Denial can’t blind us. That’s profoundly self-destructive. The media’s habits are well known—as Jon Stewart says, the so-called news media of our era fixates on the sensationalistic, and on simplistic presentation—what Stewart calls laziness. Gore goes after them as well on the Climate Crisis issue.

George Soros (in the New York Review of Books of June 23) applies the concept of denial to the public dialogue in our putatively free and open society. He notes that the American public is generally averse to facing harsh realities. “When reality is unpleasant, illusions offer an attractive escape route. In difficult times unscrupulous manipulators enjoy a competitive advantage over those who seek to confront reality... The two trends taken together—the reluctance to face harsh reality coupled with the refinement in the techniques of deception—explain why America is failing to meet the requirements of an open society. ”

As for the class component, given my own background and current income (which would have to double for me to make it up to the “low income” category) I can understand some of these feelings. But while I’m sad that I can’t afford a Prius, I don’t feel guilty about it, and certainly don’t feel hypocritical for driving my old Volvo, though I don't drive it much. I believe that a lot of working people would respond to leadership on this issue, though it might take a pretty clear crisis. Still, a crisis relatable to global heating in itself is not enough—leadership is still required. The time may not yet have come in a political sense, but it won’t wait much longer.

“Maybe it's just easier, psychologically, to swallow the lie that these scientists who devote their lives to their work are actually greedy deceivers and left-wing extremists — and that we should instead put our faith in the pseudoscientists financed by large carbon polluters whose business plans depend on their continued use of the atmospheric commons as a place to dump their gaseous, heat-trapping waste without limit or constraint, free of charge,” Gore writes. “The truth is this: What we are doing is functionally insane. If we do not change this pattern, we will condemn our children and all future generations to struggle with ecological curses for several millennia to come. “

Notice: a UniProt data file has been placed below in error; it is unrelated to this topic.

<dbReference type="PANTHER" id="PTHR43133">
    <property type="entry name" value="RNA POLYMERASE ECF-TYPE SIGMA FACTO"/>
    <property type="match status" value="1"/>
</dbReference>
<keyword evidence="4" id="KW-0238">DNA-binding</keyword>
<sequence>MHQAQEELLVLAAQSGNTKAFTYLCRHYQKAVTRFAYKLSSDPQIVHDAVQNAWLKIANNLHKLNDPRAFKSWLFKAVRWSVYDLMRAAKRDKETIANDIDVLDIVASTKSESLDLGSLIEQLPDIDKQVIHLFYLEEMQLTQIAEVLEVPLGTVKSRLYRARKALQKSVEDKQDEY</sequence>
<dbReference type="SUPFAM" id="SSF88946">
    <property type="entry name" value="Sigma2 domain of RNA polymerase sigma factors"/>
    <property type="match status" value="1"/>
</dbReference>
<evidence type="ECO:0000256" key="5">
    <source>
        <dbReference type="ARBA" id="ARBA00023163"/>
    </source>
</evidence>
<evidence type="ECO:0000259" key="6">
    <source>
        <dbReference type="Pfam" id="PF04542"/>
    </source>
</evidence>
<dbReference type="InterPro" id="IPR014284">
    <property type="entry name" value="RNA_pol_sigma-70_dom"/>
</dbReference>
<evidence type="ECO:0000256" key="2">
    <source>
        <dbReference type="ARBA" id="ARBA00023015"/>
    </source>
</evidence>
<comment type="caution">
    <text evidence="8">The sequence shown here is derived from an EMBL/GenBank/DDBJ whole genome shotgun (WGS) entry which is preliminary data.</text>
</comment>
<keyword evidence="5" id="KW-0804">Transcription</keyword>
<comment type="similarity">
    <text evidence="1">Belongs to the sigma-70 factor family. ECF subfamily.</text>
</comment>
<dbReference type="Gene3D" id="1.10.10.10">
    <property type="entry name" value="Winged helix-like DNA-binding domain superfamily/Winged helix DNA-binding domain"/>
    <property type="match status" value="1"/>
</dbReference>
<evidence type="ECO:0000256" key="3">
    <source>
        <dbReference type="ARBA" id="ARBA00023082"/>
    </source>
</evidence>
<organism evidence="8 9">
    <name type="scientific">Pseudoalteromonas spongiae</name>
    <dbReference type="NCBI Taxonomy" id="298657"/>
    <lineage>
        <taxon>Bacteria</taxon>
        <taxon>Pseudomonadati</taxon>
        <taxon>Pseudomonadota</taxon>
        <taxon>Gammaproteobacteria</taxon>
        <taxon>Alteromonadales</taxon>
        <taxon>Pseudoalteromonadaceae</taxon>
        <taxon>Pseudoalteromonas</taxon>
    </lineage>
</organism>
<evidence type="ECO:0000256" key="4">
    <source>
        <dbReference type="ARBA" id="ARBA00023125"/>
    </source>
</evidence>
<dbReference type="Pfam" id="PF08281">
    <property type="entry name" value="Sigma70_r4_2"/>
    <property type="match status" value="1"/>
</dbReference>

Gore and Soros and others have identified political and social factors. I’ve tried to add two other considerations: in this particular post, a suggestion that class is part of the puzzle, and in this series, that concepts exist to explain some of the psyche’s role, and even more importantly, suggest conceptual tools for  understanding what’s going on within us. By making these responses conscious, they are available for us to evaluate and to take into consideration, as we decide how we are to act to address this mortal challenge.